awarm.spacenewsletter | fast | slow

A Database for Me

Alright well I held off for the first one so y'all would think I've turned a new leaf, but, as world the keeps turn, I'm back on my bullshit.

My next 4 newsletters are going to be focused on the design and implementation of a personal database.

What's a personal database for?

Most databases today are designed for "applications". That is, they slice data by use-case. For example, stores data related to courses, cohorts, payments, etc. The database is designed to let us explicitly model that domain.

As an individual though, my experience isn't neatly divided into different use-cases. The information that is woven through my daily life, from information about my friends, to notes I write, to this blog, is messy, interconnected, and ever-evolving. A personal database is a tool that can let me store, query, and interact with that kind of data.

What's different this time

Okay yes, I have attempted this before. Fancynote, the project that was woven throughout much of last year, was in many ways a database project, though I never quite got down to calling it that. That's the first thing that's different this time around, I'm explicitly focusing just on the data layer.

The other thing is I learned a lot over the last year, and have what I think is a pretty good approach in mind. Here are some of the constraints I'm thinking of:

1. Use a triple data model

I've become somewhat obsessed with this data model lately, which is a wierd thing to say I know. The core idea is that your entire database is modeled as a set of "facts" about entities. Each "fact" is a "triple", or composed of three values: an entity, attribute, and value.

The entity is just what this fact is about. It could be a person, an object, an event, or any self-contained unique thing. The attribute is what property this fact is about. For example the "name" attribute means this fact is about a person's name. And finally the value is the actual data of the fact. So if I were to store data about myself, the attribute "name" would have the value "Jared".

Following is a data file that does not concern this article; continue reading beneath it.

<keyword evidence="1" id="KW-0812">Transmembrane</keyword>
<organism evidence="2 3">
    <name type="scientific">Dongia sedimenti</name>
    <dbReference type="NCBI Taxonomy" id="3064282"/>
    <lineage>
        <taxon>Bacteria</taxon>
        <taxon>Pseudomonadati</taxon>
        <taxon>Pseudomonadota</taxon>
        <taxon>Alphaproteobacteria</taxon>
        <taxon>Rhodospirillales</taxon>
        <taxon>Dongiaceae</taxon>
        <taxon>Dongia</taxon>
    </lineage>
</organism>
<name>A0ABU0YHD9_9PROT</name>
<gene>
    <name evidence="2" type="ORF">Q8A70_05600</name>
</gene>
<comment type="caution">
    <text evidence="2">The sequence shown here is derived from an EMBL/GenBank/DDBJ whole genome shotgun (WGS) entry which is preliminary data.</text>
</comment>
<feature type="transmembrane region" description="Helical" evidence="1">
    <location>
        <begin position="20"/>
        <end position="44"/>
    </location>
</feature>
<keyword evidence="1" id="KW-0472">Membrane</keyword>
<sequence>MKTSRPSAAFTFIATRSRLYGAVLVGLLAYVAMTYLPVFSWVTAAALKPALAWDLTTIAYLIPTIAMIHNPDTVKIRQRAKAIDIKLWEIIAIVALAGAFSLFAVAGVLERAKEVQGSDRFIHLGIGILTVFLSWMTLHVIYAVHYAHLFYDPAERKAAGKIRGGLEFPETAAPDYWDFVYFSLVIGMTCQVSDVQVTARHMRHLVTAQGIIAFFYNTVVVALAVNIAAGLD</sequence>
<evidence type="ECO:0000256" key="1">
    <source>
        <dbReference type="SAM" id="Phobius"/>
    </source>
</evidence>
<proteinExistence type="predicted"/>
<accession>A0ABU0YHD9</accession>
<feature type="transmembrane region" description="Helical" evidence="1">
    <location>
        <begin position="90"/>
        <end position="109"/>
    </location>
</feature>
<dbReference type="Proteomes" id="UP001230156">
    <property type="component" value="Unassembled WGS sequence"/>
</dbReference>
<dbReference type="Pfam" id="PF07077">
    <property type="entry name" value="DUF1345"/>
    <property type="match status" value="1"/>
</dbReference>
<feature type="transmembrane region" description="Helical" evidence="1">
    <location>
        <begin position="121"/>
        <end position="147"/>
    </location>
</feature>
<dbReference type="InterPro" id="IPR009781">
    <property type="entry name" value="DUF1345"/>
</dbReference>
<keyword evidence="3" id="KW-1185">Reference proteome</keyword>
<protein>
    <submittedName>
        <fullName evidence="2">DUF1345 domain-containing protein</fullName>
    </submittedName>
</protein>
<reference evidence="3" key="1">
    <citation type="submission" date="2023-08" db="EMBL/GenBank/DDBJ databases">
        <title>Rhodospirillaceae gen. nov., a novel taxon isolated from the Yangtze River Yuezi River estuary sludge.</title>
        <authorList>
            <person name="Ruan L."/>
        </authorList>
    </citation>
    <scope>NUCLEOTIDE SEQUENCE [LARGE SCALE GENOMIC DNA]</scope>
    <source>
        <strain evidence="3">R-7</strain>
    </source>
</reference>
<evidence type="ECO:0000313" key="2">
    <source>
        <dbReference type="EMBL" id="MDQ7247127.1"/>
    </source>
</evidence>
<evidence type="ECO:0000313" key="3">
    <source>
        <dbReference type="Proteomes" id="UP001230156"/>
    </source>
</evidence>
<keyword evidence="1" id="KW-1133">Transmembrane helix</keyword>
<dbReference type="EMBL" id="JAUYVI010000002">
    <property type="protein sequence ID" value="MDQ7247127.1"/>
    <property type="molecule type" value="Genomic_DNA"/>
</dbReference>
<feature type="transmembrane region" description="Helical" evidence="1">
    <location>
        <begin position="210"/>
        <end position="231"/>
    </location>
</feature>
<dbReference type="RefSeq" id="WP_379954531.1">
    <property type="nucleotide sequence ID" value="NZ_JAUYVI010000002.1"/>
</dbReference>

For example you'd get something like [entity:"me", attribute:"name", value:"Jared"]

I'll be getting into it more over the next couple weeks, but this simple system lets you model a really large set of scenarios. It get's particularly powerful when you have references to other entities as the values and start modelling graphs.

2. Use the file-system

Storing all data as independant text files on the filesystem makes it way easier for other programs to interact with it, to both read and write. Specifically, I want to use my text-editor to work with these files, grep to search them, and git to version them.

3. Stable query langauge and file format

Instead of focusing on the internals of this database, I'm going to focus on getting the external interface, the thing that other programs interact with, as stable as possible.

This means I can change the "backend" over time, without having to re-write any external code, or deal with complex migrations.

You can see some of my initial thoughts on this here

4. Do the stupidest thing possible

That ability to change is really important because there are a lot of ways to optimize a database and a lot of them seem like fun to implement. But I want to start and get things working now, which means intentionally leaving all the interesting, smart optimizations for later.

The Plan

I want to have an MVP of this done by next week. So, reading data from files and querying it. The stretch goal is to also have an API for creating and updating files, but I can just manually create them for now.

Over the next 4 weeks I'll be writing about the implementation challenges, the arhictecture, and hopefully a couple applications I build on top. It's going to be a learning experience!

Ultimately my goal is to have something that I could conceivably use for the next 5 years at least. That's ambitious (at least by the standards of my previous attempts), but I think I can pull it off.

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